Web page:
I love science fiction and fantasy conventions. They’re one of those perfect geekend activities where I get to immerse myself completely in the things that interest me – good company, lots of coffee, and discussing genre fiction.
For me, this is the role of conventions, and it shapes the way I see their component parts. I have friends who get frustrated at the lack of originality and controversy in panel programming. They want to see a real debate, some fire and passion, the rise and fall of new ideas. I have no aversion to those things, but I don’t mind their absence from conventions.
Take Sledge Lit, the con I went to in Derby a few weeks back. It was friendly, relaxed and well run. I had a great time. I went to a panel on whether fantasy is becoming broader as a genre. The panellists agreed with each other, and they didn’t say anything startlingly new or that would seem original if you follow fantasy discussions on the internet. Sure, any gamergaters in the audience might have been shocked by their liberalism, but I doubt many gamergaters go to conventions on fantasy literature. And let’s face it, the lack of crossover between gamergaters and sff convention attendees was part of the reason for the recent sad puppies teacup tornado.
So if I didn’t go to Sledge Lit to learn anything new, why did I go? What’s the point in a panel where most of what you hear is what you could read elsewhere?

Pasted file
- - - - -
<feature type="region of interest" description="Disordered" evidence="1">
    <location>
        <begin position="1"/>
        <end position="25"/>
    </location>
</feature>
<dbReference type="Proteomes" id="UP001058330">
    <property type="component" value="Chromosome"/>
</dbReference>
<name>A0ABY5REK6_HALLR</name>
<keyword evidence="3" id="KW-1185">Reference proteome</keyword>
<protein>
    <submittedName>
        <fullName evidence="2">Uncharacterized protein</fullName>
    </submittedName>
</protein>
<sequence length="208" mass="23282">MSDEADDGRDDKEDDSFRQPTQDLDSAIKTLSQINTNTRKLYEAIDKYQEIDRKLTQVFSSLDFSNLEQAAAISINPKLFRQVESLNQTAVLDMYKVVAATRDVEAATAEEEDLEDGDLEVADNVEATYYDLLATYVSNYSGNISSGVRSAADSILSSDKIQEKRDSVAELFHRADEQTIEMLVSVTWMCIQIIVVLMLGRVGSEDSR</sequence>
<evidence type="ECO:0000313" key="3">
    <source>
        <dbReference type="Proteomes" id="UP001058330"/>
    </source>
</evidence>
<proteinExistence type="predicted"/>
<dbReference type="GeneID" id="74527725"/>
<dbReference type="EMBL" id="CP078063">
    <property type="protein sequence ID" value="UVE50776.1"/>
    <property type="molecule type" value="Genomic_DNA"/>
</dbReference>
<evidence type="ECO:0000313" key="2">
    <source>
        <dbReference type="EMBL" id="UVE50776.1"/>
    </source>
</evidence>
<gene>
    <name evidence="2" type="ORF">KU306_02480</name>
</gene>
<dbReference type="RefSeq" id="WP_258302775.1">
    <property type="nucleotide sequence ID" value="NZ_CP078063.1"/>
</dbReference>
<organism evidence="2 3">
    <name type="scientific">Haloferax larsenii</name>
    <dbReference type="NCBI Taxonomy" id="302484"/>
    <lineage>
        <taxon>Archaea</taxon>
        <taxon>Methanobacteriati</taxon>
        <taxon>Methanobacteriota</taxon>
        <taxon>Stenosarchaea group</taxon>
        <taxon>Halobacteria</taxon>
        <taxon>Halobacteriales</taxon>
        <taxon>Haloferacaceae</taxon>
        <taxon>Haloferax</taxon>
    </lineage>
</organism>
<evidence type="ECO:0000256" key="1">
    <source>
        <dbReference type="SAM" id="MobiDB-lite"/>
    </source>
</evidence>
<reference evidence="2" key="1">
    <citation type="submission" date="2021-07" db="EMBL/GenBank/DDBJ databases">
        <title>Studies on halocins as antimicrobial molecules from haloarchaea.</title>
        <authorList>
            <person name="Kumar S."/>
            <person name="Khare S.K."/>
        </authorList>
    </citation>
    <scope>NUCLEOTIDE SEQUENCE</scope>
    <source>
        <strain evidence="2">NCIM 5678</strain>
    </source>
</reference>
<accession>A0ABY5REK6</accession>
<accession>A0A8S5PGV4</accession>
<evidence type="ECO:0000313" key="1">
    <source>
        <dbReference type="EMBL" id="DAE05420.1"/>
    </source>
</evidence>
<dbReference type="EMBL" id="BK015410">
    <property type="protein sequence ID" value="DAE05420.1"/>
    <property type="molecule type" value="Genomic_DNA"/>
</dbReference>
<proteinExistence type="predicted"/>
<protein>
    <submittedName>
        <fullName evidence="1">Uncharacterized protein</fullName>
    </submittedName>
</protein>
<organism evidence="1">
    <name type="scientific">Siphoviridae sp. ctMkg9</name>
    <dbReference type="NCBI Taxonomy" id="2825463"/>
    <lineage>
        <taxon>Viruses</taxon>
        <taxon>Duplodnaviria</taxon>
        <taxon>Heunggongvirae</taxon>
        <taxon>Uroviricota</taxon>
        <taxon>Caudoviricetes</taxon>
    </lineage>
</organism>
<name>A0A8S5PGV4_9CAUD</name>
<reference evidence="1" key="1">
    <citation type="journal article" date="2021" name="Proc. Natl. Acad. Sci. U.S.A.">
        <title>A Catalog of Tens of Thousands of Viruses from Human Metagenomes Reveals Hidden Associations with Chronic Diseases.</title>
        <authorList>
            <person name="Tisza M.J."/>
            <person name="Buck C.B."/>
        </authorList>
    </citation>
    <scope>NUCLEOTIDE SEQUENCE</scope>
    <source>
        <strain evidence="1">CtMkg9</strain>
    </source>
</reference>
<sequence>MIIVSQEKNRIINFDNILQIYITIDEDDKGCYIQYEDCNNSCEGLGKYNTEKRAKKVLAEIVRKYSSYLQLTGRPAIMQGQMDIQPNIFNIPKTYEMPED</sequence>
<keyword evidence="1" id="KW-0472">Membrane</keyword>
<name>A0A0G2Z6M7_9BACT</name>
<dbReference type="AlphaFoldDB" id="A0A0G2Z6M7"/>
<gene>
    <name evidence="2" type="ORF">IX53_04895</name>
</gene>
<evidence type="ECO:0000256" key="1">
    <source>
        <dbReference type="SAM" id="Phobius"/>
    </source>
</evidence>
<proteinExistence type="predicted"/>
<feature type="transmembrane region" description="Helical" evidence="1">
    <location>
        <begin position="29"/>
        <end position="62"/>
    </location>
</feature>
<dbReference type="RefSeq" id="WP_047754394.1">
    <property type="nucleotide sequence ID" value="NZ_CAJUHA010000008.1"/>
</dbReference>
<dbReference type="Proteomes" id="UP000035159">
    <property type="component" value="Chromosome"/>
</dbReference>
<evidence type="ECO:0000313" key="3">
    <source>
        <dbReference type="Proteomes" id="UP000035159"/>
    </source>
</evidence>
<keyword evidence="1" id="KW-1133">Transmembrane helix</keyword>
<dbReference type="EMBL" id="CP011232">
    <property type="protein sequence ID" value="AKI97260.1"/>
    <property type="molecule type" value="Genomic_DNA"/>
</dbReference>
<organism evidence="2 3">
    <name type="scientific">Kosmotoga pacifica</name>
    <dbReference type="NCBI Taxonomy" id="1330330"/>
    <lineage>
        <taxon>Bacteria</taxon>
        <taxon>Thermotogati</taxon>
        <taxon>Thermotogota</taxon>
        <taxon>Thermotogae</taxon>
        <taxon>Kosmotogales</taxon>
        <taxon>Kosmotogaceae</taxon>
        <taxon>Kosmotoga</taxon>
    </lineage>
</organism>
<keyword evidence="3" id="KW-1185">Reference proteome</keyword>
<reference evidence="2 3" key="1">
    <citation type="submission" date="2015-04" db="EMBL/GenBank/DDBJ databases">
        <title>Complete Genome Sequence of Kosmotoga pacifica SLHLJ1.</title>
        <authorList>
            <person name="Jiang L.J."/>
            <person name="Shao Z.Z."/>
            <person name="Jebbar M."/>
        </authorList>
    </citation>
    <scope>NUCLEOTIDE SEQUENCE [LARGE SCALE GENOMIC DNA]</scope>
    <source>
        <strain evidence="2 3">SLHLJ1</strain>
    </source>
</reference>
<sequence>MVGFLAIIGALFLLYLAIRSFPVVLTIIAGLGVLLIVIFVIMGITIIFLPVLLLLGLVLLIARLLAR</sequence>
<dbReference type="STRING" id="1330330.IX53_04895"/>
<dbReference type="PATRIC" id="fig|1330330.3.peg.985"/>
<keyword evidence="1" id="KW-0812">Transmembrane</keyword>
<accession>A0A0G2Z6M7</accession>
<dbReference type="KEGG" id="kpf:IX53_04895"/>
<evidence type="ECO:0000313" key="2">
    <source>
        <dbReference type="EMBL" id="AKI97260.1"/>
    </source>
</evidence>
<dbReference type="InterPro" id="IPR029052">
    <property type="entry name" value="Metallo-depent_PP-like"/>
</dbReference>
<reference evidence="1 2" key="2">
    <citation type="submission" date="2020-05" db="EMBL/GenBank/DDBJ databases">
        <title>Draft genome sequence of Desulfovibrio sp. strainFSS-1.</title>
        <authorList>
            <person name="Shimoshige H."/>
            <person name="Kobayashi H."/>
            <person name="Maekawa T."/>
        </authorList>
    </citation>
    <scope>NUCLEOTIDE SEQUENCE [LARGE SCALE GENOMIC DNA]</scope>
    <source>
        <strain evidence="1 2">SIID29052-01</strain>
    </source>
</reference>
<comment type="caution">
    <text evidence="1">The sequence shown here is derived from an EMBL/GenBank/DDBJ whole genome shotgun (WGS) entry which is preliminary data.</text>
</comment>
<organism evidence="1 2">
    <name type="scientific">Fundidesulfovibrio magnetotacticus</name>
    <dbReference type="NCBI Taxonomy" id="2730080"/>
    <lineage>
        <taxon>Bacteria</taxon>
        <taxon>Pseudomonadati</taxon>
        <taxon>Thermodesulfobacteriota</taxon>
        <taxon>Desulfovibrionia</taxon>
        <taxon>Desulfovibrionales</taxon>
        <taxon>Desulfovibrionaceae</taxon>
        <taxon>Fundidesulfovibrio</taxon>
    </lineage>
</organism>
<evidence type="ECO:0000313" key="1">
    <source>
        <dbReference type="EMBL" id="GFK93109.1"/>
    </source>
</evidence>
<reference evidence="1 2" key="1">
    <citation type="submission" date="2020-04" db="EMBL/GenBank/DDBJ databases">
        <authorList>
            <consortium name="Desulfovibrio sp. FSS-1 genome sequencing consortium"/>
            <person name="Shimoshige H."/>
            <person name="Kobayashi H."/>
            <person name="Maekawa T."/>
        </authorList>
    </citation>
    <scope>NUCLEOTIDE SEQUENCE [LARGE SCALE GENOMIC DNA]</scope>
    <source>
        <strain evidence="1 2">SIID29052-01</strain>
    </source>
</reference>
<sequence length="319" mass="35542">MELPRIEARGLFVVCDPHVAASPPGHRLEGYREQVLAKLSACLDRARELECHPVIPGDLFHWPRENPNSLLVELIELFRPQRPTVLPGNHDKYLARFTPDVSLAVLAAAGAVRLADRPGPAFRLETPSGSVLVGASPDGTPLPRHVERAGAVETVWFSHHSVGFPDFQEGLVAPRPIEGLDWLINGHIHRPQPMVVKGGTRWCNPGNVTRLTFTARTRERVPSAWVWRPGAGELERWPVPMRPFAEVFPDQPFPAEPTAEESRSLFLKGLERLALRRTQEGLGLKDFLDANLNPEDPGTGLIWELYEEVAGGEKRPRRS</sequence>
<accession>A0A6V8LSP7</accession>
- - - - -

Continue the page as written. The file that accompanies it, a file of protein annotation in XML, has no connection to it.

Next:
The point is that the panels are conversation starters. People in the audience can go away and talk about them with each other, getting to know total strangers and hear their views. It’s then, in the more personal surroundings of a bar, that contrasting views can come out, in a context where you can shake hands and stay friends at the end. And even if the overall direction of the panel doesn’t lead anywhere radical, there are always new examples to hear and refinements on the points you’ve heard before. Whether it’s a book recommendation from Natasha Pulley or an example of historical bias cited by Juliet McKenna, hearing people who share our views can still be interesting.
I did learn some new things at Sledge Lit. But more importantly for me, I had a good time getting to know new people, and hanging out with friends. The arguments can stay on Twitter – I’m happy with cons as a bonding space.